Vanuatu, a world without books

Literacy, as least as developed countries conceive of it, isn’t everything, writer JB Whitmore discovers in Vanuatu.

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Waiting in the tiny Longana airport on the island of Ambae, I look up and find a boy staring. Not just at me, but at all four of us white people reading, each with a different delivery device: Kindle, book, magazine, smart phone.

Everyone around us is talking, laughing, playing with kids.


It was one of the most iconic, don’t-fit-in moments of our visit.

I spend a lot of time reading and writing. Here we were in a place where people hardly read at all.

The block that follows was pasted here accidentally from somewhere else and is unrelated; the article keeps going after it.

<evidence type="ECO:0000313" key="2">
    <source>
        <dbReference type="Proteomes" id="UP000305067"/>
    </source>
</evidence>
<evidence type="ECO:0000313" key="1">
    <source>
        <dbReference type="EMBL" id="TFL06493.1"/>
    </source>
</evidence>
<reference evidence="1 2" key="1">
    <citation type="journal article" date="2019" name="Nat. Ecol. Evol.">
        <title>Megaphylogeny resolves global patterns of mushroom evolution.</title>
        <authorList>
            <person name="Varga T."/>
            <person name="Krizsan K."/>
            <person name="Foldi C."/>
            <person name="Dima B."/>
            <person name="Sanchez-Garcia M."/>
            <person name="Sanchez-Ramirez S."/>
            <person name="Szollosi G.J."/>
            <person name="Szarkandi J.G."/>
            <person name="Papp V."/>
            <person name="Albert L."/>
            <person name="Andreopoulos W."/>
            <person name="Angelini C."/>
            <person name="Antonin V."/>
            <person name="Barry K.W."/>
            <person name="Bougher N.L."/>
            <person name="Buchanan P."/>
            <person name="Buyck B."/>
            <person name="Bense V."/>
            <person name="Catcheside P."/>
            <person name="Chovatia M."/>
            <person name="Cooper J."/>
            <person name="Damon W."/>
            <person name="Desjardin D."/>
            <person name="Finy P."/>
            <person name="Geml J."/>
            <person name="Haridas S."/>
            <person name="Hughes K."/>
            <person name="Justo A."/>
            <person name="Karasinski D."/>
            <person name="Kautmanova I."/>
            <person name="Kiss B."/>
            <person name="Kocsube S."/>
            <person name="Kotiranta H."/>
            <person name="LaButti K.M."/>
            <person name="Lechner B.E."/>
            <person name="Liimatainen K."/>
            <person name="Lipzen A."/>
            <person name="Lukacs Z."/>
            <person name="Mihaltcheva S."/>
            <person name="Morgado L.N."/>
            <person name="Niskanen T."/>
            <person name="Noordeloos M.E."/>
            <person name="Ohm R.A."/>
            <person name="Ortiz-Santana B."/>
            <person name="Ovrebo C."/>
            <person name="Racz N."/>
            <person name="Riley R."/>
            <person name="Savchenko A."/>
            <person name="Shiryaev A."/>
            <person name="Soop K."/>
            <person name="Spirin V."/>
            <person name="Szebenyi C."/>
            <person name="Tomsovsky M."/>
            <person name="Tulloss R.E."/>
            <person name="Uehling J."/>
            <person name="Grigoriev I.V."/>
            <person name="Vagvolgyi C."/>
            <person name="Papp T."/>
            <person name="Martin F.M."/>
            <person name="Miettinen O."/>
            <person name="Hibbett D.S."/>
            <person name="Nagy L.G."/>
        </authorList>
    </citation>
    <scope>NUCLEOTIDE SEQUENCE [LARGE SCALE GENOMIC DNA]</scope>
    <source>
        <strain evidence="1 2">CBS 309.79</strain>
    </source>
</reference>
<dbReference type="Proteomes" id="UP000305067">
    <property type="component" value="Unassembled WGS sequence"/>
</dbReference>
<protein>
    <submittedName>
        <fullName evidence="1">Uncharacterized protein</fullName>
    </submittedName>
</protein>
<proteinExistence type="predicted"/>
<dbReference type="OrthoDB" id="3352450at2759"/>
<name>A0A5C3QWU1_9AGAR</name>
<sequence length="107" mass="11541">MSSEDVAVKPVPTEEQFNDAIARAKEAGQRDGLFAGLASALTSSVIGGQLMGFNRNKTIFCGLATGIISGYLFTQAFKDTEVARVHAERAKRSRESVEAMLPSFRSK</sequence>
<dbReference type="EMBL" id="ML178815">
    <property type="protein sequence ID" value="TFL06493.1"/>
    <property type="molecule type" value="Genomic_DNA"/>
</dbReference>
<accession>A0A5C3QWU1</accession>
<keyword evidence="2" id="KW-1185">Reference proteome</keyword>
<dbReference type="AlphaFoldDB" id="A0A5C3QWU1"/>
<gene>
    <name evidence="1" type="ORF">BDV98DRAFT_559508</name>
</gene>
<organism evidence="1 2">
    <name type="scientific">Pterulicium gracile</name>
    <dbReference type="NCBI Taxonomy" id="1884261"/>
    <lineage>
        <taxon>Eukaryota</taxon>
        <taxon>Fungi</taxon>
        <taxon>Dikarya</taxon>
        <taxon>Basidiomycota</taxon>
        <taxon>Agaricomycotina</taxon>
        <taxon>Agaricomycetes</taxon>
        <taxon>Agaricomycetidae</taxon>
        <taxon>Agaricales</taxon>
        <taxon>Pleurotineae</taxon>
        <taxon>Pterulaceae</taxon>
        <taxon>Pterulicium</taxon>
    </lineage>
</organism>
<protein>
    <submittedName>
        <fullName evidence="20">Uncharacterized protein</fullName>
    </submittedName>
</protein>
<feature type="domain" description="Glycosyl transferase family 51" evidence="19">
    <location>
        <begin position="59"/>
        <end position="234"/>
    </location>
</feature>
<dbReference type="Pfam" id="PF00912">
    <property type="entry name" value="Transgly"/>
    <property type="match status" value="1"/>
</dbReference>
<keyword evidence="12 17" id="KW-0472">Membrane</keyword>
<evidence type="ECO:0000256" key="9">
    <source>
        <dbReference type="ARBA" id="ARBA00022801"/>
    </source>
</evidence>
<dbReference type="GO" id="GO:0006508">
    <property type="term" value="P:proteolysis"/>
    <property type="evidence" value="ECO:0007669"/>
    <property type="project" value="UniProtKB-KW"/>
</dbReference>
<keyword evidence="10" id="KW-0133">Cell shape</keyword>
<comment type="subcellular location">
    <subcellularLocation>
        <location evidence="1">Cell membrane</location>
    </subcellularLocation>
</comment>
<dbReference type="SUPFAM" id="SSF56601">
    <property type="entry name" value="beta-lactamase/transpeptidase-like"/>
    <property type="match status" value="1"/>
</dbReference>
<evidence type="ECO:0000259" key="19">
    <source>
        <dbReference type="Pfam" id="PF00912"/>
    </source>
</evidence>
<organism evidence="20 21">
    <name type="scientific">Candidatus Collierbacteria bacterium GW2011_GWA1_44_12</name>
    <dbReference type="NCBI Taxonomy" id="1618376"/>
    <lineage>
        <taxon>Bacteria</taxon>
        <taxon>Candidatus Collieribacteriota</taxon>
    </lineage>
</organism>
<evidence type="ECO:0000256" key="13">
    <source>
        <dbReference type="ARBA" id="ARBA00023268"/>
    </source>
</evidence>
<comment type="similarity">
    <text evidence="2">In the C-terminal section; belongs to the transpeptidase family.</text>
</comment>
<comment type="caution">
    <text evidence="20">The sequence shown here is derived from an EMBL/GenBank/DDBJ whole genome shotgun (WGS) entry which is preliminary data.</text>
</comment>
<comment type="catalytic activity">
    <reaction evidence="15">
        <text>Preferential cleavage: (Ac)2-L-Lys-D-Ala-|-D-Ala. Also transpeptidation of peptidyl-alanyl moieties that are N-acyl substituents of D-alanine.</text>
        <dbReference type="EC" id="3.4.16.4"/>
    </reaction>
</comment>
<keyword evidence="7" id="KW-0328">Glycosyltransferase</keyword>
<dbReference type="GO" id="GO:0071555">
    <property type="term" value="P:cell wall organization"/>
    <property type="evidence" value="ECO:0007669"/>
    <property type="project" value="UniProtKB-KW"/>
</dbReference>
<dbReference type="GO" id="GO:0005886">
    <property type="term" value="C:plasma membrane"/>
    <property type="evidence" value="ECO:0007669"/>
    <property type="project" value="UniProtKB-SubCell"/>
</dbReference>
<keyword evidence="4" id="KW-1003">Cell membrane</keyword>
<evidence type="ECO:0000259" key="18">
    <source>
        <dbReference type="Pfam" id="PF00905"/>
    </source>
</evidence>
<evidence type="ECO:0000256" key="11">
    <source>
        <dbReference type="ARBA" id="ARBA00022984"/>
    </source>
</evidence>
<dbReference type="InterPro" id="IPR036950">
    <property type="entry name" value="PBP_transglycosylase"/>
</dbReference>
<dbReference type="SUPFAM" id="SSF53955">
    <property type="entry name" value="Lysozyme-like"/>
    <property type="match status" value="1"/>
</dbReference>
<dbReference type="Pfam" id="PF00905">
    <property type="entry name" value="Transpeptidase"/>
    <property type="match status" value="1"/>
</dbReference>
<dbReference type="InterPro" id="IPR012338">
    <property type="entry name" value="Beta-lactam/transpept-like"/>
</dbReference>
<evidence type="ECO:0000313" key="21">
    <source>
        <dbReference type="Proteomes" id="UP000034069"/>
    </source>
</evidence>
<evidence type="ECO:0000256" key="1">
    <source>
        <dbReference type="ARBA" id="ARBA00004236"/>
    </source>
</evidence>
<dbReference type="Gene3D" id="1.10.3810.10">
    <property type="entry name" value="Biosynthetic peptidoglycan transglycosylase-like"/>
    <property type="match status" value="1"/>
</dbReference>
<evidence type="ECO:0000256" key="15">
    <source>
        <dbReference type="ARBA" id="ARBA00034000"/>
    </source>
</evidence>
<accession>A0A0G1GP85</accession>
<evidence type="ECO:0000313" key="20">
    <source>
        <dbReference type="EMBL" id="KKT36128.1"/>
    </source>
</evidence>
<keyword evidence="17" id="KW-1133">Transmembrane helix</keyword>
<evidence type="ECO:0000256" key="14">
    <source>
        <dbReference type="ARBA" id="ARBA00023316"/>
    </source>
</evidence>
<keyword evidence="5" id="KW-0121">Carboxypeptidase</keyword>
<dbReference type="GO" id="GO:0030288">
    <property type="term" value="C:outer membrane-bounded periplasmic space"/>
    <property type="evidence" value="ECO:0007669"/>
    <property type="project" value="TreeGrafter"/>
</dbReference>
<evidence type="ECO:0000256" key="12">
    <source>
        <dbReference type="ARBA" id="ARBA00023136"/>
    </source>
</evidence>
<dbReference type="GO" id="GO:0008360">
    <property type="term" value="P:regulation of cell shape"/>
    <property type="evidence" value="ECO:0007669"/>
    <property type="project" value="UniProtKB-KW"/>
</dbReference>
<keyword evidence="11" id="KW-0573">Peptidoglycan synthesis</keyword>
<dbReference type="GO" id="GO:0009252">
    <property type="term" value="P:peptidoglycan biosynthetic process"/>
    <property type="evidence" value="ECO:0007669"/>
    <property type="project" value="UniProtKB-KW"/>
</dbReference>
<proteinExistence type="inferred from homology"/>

Vanuatu is the most linguistically diverse country in the world—over 100 languages, spread over the 80+ islands—thanks to 3,000 years as a trading center. Many people speak three or more languages: Bislama, the pidgin everyone speaks; a local language; and English and/or French.

Access to books in any of those languages is rare.

IMG_3310.jpg The National Public Library is in Port Vila, on Etafe, and has…

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